President Barack Obama leads Republican candidate Mitt Romney in the three vital swing states of Florida, Ohio and Pennsylvania, a new Quinnipac poll released Wednesday says.
Every president ever elected has won at least two of these three states in the general election, making this poll a closely watched forecast of a possible outcome in November.
"President Barack Obama has decent margins over Gov. Mitt Romney in Ohio and Pennsylvania and a smaller advantage in Florida," Peter A. Brown, Assistant Director of the Quinnipiac University Polling Institute in a press release. "If he can keep those leads in all three of these key swing states through election day he would be virtually assured of re-election."
"Of course the election is more than four months away, which is a lifetime in politics," he added. The poll surveyed around 1,200 voters in the three states between June 19-25 of this year on their views of the two men's economic and immigration policies as well as overall impression.
In the three states, Hispanics, African Americans and women are skewed heavily on the side of the president while Romney is favored among whites and men. Although the president also leads on immigration policy, the states are split on who would best handle the economy.
In Florida, always a hotly contested state, voters skewed on the side of the president, but only slightly. Obama lead Romney 45 to 41 percent among those polled, with 56 percent of Hispanics, 85 percent of African Americans and 47 percent of women saying they would vote to re-elect the president.
Although slightly more Floridians say Romney would do a better job on the economy (46 versus 44 percent), the overall approval rating of the president is much higher, at 47 percent versus Romney's 37.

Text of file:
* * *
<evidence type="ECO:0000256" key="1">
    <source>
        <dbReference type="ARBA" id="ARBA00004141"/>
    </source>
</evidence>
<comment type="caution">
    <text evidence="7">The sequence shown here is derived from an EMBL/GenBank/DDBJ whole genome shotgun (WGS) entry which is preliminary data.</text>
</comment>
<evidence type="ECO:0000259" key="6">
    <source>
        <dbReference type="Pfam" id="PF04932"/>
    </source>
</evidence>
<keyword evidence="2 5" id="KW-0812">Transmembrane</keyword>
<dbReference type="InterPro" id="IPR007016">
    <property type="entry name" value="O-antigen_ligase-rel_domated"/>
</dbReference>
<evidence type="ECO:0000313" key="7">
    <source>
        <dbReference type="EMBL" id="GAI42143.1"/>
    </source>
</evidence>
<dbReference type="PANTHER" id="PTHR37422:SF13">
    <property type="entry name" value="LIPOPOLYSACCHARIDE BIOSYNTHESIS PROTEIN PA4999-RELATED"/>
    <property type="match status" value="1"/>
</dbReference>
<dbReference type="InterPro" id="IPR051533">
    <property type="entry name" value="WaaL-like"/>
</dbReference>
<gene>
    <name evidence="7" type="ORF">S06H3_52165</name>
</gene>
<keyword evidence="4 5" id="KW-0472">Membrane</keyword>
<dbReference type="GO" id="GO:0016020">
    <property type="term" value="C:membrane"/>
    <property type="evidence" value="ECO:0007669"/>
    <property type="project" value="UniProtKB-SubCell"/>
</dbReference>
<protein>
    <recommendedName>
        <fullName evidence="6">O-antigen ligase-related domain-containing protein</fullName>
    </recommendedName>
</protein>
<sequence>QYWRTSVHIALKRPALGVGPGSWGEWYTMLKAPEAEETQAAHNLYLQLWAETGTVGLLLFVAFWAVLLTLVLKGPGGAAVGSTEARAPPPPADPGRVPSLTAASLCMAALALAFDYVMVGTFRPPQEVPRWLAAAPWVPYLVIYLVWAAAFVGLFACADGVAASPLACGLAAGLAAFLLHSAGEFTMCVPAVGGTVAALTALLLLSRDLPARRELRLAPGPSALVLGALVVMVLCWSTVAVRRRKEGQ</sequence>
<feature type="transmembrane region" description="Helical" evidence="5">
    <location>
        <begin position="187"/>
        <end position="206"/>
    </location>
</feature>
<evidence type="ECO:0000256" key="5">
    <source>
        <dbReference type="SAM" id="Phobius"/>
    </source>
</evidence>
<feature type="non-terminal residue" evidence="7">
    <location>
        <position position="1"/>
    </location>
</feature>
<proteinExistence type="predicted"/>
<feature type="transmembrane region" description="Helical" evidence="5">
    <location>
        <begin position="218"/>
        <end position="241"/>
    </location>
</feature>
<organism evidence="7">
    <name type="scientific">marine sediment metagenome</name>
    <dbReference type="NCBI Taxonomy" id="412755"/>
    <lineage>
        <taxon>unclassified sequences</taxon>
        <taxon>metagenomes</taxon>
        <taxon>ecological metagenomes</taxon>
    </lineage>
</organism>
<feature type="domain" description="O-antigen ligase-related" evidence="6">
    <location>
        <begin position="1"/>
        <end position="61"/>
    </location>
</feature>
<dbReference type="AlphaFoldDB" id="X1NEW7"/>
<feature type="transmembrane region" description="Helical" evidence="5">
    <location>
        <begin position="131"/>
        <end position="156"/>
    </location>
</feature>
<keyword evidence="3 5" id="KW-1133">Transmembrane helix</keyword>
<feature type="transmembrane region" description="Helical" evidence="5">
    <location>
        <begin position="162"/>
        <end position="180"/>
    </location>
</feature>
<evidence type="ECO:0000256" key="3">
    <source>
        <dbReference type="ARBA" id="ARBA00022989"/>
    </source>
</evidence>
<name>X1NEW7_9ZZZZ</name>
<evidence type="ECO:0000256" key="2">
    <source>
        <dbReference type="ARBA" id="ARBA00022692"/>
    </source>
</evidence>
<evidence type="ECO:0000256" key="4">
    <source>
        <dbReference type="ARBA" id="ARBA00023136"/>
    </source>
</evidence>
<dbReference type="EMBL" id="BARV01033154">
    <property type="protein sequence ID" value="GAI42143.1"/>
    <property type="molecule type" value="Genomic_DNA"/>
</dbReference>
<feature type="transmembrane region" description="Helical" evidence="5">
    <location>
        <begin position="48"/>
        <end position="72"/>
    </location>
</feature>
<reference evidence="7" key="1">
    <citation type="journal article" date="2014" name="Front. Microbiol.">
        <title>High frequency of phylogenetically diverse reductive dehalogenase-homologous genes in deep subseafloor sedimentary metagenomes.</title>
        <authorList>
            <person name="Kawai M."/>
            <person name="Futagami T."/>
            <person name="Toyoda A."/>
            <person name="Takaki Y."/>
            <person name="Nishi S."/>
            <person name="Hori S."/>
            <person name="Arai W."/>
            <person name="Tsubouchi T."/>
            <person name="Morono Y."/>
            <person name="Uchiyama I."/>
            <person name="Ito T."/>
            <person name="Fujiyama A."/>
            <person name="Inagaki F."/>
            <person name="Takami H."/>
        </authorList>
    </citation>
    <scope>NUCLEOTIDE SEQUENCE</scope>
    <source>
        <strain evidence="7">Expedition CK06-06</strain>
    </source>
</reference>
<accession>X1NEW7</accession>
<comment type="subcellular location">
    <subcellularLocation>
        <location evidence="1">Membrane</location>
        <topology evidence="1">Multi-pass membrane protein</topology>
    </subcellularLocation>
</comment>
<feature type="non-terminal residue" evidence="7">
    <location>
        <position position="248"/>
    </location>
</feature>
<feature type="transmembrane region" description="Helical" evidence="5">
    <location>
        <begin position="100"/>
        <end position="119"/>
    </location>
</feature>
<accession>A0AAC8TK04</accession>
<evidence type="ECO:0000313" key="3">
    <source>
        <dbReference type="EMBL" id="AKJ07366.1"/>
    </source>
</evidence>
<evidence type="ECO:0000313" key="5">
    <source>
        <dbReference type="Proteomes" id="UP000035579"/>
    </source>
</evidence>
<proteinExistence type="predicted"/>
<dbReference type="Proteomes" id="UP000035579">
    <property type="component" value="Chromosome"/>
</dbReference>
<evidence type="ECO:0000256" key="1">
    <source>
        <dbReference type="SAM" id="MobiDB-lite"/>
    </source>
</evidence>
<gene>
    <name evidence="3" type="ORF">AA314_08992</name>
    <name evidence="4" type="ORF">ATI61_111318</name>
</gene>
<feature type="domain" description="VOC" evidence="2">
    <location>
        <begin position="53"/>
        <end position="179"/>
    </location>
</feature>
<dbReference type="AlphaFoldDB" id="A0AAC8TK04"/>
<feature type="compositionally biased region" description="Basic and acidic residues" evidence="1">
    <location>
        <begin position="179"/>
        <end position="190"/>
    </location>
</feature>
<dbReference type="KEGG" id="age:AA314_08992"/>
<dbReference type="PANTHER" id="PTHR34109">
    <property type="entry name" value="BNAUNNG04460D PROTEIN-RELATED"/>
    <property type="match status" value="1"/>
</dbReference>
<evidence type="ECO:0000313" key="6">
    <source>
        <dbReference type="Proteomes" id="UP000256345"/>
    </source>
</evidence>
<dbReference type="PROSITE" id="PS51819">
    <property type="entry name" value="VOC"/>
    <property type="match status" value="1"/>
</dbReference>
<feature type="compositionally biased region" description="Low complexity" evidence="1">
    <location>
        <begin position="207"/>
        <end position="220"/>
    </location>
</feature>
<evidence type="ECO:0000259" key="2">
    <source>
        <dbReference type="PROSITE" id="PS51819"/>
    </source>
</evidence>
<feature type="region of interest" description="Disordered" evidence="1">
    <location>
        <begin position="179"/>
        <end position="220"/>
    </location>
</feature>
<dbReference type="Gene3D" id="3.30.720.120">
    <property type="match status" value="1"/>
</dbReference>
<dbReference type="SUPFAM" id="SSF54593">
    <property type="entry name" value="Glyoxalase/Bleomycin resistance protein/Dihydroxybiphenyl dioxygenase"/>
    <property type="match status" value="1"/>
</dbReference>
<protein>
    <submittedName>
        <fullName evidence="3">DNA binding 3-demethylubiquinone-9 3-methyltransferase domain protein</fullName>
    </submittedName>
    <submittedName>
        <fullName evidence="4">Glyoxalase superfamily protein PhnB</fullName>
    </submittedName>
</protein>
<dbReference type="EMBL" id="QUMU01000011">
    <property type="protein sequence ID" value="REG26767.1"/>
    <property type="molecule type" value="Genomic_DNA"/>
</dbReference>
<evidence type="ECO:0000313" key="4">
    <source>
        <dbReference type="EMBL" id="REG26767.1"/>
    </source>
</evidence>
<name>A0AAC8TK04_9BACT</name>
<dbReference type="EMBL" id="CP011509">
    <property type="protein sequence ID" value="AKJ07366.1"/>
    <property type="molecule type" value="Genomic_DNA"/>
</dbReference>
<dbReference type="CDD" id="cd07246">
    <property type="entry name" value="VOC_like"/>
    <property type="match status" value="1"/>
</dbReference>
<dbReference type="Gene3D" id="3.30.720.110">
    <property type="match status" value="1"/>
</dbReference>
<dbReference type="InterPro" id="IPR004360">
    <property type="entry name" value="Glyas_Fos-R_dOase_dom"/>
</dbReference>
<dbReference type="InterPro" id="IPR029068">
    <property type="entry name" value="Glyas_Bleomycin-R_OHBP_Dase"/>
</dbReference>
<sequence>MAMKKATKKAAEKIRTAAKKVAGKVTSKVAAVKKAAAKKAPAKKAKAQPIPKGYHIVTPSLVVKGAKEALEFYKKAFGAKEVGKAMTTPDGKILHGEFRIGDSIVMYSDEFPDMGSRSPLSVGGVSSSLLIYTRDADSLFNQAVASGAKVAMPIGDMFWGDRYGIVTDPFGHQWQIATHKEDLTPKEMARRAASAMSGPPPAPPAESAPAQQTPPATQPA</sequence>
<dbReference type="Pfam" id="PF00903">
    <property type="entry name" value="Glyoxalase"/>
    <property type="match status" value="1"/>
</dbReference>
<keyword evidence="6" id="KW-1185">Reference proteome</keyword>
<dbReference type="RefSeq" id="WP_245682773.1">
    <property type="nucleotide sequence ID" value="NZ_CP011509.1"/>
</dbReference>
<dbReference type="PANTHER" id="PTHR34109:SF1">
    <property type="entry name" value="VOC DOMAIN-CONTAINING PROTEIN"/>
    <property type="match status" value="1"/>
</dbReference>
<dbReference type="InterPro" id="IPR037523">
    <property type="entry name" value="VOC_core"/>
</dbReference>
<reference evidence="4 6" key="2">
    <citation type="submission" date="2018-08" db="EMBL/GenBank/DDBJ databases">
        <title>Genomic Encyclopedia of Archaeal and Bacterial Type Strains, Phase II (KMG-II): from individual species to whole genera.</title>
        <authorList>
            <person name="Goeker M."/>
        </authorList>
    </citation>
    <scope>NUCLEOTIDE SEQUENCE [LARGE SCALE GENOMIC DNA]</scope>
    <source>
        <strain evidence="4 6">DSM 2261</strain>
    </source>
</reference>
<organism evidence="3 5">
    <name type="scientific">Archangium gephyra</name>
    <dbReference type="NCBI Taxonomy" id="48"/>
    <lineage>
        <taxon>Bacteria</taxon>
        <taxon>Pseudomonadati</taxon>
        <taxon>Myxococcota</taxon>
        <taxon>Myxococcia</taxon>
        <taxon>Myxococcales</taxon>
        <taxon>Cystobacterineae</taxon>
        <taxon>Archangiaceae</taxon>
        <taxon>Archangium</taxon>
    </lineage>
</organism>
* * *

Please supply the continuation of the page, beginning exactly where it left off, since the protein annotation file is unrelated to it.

This might be due to the president's recent change in immigration policy to allow younger illegal immigrants to temporarily avoid deportation, what some people are calling Obama's "mini DREAM Act." In Florida, 58 percent say they would support the change in policy and 46 percent said the president would do better on immigration policy.
Voters in Pennsylvania, although they prefer the president to Romney at 45 to 39 percent, are split on specific issues. Specifically, those polled split exactly even on who would handle economy better, with 44 percent favoring each man.
Additionally, the president's overall job performance approval rating is in the negative here, at 45 percent approving to 49 disapproving. A higher percentage, 47 percent, believe he should not be re-elected than those who do at 45 percent.
But, the race in Ohio is much more firmly in President Obama's hands. Overall, 47 percent favor Obama over Romney at 38 percent. The president's overall approval rating is also much higher than Romney's, at 50 percent versus 32 percent.
Although here too the voters are almost split on whether he should be re-elected, they agree Obama would do better handling the economy than Romney, at 47 versus 42 percent. A majority also favor his new immigration policy change.
However, a specific number to watch is independent voters in the three states. The president leads among independent voters in Florida and Ohio but not in Pennsylvania. In fact, his lead in Ohio "is largely due to his lead among independent voters, the group that usually decides Ohio elections," Brown said.
If the president can increase his favorability among independent voters in Pennsylvania and widen the margin among this voting bloc in the other two states, he will have a much better chance at taking all three states and then the general election.
by RTT Staff Writer
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